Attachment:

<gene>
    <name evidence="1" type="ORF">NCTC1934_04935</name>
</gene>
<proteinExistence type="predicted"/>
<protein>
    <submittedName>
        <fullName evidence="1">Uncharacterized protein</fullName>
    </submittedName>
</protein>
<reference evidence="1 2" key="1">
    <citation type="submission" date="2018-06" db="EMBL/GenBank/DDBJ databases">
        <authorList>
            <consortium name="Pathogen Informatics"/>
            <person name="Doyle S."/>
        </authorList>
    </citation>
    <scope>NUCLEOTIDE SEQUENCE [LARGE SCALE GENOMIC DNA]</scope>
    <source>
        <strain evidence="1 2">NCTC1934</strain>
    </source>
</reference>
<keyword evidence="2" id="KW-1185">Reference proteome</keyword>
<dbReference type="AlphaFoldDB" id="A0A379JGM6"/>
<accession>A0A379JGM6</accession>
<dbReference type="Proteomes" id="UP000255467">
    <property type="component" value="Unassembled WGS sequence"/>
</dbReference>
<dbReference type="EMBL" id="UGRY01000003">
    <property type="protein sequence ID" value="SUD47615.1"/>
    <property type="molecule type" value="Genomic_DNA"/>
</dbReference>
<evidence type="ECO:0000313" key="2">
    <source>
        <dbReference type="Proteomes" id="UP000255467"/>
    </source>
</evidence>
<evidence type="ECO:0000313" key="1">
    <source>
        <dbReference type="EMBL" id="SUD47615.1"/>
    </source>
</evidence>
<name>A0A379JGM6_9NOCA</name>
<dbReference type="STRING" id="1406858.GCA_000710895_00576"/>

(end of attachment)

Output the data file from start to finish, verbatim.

<gene>
    <name evidence="1" type="ORF">NCTC1934_04935</name>
</gene>
<proteinExistence type="predicted"/>
<protein>
    <submittedName>
        <fullName evidence="1">Uncharacterized protein</fullName>
    </submittedName>
</protein>
<reference evidence="1 2" key="1">
    <citation type="submission" date="2018-06" db="EMBL/GenBank/DDBJ databases">
        <authorList>
            <consortium name="Pathogen Informatics"/>
            <person name="Doyle S."/>
        </authorList>
    </citation>
    <scope>NUCLEOTIDE SEQUENCE [LARGE SCALE GENOMIC DNA]</scope>
    <source>
        <strain evidence="1 2">NCTC1934</strain>
    </source>
</reference>
<keyword evidence="2" id="KW-1185">Reference proteome</keyword>
<dbReference type="AlphaFoldDB" id="A0A379JGM6"/>
<accession>A0A379JGM6</accession>
<dbReference type="Proteomes" id="UP000255467">
    <property type="component" value="Unassembled WGS sequence"/>
</dbReference>
<dbReference type="EMBL" id="UGRY01000003">
    <property type="protein sequence ID" value="SUD47615.1"/>
    <property type="molecule type" value="Genomic_DNA"/>
</dbReference>
<evidence type="ECO:0000313" key="2">
    <source>
        <dbReference type="Proteomes" id="UP000255467"/>
    </source>
</evidence>
<evidence type="ECO:0000313" key="1">
    <source>
        <dbReference type="EMBL" id="SUD47615.1"/>
    </source>
</evidence>
<name>A0A379JGM6_9NOCA</name>
<dbReference type="STRING" id="1406858.GCA_000710895_00576"/>